There are many unanswered questions in science, and many unexplained phenomena such as the language of the brain and the evolution of climate. Over time, chemistry will play a key role in answering some of these questions as well as providing a sustainable environment for the future.

Studying Chemistry can enrich students’ lives through the development of particular knowledge, skills and attitudes, and enable them to become scientifically capable members of society. It will also provide a window on what it means to be a scientific researcher, working as a member of a community of practice, including insight into how new ideas are developed and investigated, and how evidence or data collected is used to expand knowledge and understanding of chemistry. 

Many people develop an ‘applied’ knowledge of chemistry through their careers and day-to-day pursuits. Chemistry permeates numerous fields of endeavour, including agriculture, art, biochemistry,dietetics, engineering, environmental studies, food, forensic science, forestry, horticulture, law, medicine, oceanography, pharmacy, sports science and wine making.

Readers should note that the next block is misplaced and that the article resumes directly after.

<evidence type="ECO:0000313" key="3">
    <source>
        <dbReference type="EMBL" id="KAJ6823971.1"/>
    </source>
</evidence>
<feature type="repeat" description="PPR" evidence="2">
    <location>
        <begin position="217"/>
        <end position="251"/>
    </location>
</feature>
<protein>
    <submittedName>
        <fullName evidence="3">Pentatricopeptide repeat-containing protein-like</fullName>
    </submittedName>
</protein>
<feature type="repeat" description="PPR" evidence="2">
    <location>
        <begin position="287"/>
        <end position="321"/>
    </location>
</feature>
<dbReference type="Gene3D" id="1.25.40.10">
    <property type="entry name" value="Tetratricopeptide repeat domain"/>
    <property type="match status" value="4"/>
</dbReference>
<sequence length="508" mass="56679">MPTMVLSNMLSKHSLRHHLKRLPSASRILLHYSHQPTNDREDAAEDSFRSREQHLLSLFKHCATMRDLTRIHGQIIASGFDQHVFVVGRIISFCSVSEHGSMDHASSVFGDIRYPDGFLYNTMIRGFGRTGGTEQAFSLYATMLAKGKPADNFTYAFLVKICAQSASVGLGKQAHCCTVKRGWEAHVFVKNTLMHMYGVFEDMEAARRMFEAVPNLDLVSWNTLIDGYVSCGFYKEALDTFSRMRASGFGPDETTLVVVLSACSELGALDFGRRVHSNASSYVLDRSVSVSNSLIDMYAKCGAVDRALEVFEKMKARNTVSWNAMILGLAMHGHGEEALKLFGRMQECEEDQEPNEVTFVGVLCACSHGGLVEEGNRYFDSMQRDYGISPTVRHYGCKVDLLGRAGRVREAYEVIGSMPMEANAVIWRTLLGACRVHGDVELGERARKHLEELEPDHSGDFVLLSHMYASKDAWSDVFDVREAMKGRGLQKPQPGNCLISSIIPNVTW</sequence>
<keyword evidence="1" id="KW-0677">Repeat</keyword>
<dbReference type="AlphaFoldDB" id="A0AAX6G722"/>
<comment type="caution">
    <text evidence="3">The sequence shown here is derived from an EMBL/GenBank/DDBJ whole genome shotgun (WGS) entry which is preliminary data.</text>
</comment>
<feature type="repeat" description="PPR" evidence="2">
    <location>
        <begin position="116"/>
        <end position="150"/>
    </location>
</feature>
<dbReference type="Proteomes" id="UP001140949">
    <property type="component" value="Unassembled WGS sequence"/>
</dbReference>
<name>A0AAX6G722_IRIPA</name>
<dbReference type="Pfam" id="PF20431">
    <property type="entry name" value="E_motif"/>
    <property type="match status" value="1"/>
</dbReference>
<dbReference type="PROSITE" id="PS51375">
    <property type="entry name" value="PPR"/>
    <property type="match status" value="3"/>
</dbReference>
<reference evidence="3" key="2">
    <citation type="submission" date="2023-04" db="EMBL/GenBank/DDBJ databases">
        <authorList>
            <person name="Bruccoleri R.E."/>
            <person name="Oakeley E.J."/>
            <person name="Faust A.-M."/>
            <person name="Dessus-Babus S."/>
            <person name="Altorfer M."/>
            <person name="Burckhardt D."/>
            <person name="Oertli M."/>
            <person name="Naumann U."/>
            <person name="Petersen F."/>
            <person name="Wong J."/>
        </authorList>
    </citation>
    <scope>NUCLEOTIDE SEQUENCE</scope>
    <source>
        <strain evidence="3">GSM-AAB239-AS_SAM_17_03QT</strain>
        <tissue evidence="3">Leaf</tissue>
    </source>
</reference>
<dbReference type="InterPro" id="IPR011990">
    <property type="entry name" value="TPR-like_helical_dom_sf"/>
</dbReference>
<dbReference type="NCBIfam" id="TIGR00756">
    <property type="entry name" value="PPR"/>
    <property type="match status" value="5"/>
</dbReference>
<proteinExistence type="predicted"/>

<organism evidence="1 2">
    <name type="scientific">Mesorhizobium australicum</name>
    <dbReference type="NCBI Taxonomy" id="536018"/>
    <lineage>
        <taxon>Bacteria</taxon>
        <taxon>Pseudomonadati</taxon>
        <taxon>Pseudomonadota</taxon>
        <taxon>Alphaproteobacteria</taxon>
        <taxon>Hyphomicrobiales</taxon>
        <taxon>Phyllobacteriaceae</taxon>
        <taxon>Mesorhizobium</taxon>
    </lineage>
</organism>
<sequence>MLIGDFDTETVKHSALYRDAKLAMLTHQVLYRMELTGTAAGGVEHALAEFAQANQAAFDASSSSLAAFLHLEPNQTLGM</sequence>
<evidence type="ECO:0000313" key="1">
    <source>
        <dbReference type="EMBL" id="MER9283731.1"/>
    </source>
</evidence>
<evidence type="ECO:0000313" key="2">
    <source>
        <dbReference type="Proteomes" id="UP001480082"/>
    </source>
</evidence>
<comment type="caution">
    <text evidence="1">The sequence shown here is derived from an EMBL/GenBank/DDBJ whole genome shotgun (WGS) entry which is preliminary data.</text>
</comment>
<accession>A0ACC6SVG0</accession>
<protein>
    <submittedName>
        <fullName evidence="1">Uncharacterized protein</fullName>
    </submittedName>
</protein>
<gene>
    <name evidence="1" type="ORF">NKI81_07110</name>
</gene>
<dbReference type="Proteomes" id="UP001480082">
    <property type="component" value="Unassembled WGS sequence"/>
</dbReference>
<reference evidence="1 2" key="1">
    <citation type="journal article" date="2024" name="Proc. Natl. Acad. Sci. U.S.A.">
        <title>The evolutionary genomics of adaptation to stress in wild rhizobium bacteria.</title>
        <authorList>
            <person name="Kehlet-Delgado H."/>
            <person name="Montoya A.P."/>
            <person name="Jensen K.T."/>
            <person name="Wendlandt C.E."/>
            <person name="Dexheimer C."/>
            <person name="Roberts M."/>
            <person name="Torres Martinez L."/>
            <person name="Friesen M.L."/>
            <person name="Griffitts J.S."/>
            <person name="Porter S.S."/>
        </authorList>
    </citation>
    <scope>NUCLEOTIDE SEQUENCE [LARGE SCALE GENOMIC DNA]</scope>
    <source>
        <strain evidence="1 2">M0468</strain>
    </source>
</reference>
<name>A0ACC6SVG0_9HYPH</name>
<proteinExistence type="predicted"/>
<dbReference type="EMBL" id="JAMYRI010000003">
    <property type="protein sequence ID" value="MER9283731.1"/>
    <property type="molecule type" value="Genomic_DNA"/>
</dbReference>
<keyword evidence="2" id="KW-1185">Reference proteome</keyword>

The chemistry undertaken in this study is representative of the discipline and the major ideas of chemistry. Some students will develop a passion for chemistry and be inspired to pursue further studies. All students, however, should become more informed, responsible decision-making citizens, able to use chemical knowledge and scientific arguments in their everyday lives and to evaluate and debate important contemporary issues such as the future of our environment and its management.

Unit 1: The Big Ideas of Chemistry

The development and use of materials for specific purposes is an important human endeavour. In this unit students investigate the chemical properties of a range of materials from metals and salts to polymers and nanomaterials. Using their knowledge of elements and atomic structure students explore and explain the relationships between properties, structure and bonding forces within and between particles that vary in size from the visible, through nanoparticles, to molecules and atoms.

Students examine the modification of metals, assess the factors that affect the formation of ionic crystals and investigate a range of non-metallic substances from molecules to polymers and giant lattices and relate their structures to specific applications.